Equipment failures often require state transportation agency fleet managers to consider whether the equipment should be repaired or replaced. (For purposes of this request, the term “repair” encompasses such actions as major overhaul or refurbishment that can add to the anticipated equipment service life; “replace” includes sale or other disposition of the failed equipment; and “equipment” includes the broad range of items typically operated by or for a state transportation agency, including sedans, light-, medium-, and heavy-duty vehicles, and off-road equipment.) The replace or repair decision typically depends on a variety of considerations such as availability of other equipment, seasonal conditions and maintenance workloads, various budget restrictions and current agency policies, as well as the anticipated time requirements and costs of replacement or repair and future equipment reliability.
Fleet managers need consistent and defensible methodology and computational tools to assist them to identify viable repair and replacement options, evaluate the merits of these options, assess the impact of budget limitations or other constraints that may preclude otherwise viable options, and generally provide sound and easily understood bases for decision-making. Research products from NCHRP and others offer guidance for calculating ownership and operating costs of agency vehicles and equipment and for determining optimal equipment replacement cycles. Further research is need to extend such guidance to address explicitly the repair vs. replacement options when highway maintenance equipment fails.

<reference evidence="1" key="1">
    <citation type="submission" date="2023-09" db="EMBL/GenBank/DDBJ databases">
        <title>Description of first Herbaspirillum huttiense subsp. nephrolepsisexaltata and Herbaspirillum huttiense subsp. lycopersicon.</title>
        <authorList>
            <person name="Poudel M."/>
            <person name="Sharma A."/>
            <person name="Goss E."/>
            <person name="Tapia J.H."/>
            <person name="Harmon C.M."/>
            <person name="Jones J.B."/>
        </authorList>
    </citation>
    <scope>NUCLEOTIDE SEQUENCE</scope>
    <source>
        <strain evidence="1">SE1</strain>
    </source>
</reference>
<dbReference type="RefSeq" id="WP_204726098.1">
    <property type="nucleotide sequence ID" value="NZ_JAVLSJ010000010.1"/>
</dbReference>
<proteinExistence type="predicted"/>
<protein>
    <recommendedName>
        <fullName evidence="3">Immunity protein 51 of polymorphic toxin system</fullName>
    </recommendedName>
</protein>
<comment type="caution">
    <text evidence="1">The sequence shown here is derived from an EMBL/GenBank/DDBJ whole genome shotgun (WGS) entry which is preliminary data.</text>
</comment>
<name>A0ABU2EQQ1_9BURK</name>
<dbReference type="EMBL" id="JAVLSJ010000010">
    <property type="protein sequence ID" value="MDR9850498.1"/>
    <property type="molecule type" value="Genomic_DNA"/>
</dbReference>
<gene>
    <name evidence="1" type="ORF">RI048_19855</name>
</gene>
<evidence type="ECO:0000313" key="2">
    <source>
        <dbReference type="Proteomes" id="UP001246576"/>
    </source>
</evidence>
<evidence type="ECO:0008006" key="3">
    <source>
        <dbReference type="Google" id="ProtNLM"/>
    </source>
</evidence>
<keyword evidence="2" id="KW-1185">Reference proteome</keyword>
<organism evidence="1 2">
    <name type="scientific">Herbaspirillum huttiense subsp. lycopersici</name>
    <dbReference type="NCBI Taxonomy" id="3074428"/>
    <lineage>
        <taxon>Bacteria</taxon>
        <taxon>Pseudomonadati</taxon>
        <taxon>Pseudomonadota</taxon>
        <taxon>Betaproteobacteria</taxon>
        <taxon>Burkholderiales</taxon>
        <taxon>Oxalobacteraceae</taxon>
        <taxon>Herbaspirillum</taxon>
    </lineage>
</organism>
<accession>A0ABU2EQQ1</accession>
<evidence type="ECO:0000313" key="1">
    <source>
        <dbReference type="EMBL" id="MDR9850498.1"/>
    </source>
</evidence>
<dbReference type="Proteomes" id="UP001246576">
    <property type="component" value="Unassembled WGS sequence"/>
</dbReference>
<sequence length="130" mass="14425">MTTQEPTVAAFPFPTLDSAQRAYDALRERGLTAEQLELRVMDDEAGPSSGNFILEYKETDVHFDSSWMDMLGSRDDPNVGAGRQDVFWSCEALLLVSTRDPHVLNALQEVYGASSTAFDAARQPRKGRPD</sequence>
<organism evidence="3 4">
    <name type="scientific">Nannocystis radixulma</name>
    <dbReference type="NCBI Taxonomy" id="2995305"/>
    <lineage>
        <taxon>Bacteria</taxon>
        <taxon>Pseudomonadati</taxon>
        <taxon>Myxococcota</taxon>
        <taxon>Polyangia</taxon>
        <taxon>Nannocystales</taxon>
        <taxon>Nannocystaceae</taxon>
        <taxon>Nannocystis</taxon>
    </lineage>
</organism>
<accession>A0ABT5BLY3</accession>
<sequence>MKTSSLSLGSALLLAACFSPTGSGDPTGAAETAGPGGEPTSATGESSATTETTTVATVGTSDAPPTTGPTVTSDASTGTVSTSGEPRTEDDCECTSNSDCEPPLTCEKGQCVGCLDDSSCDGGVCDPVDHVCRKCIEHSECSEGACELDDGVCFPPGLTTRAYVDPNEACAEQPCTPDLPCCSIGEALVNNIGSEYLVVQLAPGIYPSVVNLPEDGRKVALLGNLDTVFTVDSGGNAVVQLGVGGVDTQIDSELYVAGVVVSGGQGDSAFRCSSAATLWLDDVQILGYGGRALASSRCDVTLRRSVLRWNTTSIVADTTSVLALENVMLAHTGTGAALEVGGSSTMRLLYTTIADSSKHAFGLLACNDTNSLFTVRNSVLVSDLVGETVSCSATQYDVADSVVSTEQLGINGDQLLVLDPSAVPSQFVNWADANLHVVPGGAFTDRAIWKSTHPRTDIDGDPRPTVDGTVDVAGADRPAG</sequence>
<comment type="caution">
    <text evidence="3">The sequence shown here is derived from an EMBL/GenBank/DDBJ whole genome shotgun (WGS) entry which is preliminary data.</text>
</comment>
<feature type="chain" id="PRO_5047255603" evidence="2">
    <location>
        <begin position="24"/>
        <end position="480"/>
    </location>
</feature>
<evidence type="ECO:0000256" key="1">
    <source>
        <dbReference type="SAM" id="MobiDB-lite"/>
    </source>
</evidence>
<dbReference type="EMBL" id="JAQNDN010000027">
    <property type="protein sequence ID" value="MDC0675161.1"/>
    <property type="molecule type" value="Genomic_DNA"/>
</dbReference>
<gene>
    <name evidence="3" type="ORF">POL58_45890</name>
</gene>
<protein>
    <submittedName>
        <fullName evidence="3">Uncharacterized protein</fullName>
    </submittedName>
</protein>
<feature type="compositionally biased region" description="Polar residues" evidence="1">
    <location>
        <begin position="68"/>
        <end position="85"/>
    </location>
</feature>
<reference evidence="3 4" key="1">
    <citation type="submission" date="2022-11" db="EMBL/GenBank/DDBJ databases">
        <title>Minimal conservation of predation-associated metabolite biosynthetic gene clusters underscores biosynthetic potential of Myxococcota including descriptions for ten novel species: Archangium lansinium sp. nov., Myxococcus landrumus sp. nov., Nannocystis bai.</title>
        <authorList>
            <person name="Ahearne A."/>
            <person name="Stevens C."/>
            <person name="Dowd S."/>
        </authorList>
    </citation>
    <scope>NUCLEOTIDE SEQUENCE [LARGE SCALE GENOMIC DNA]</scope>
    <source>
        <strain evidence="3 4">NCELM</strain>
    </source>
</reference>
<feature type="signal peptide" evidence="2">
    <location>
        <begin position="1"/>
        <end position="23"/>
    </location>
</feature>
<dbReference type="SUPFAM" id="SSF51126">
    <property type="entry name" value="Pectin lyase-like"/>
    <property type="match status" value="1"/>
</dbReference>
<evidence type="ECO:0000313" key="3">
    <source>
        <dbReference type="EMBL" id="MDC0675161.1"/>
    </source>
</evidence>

The objective of this research is to develop a guidebook for state transportation agency fleet managers and others, presenting a readily usable methodology, supportive computational tools, and examples of effective practices for (a) describing and evaluating repair and replacement options when a particular piece of highway maintenance equipment fails and (b) judging which options represent the best value for the fleet and agency. The methodology and tools should facilitate consideration of the range of factors that may be critical to decision-making, such as downtime; budget limitations; seasonality; equipment compatibility; the equipment’s age, anticipate service life, and future reliability; current shop capability, warrantees, future liabilities, and availability of rental equipment; cost-recovery period and return on investment; and aspects other than monetary costs that may influence best value. The guidebook shall be presented in a format suitable for adoption by the American Association of State Highway and Transportation Agencies (AASHTO).
The target audience for this research will be state transportation agency fleet managers and maintenance engineers who are responsible for ensuring availability of equipment to carry out day-to-day highway maintenance operations and may be called on to inform senior agency decision makers and other internal and external stakeholders such as budget-agency and elected officials, road users, and the general public.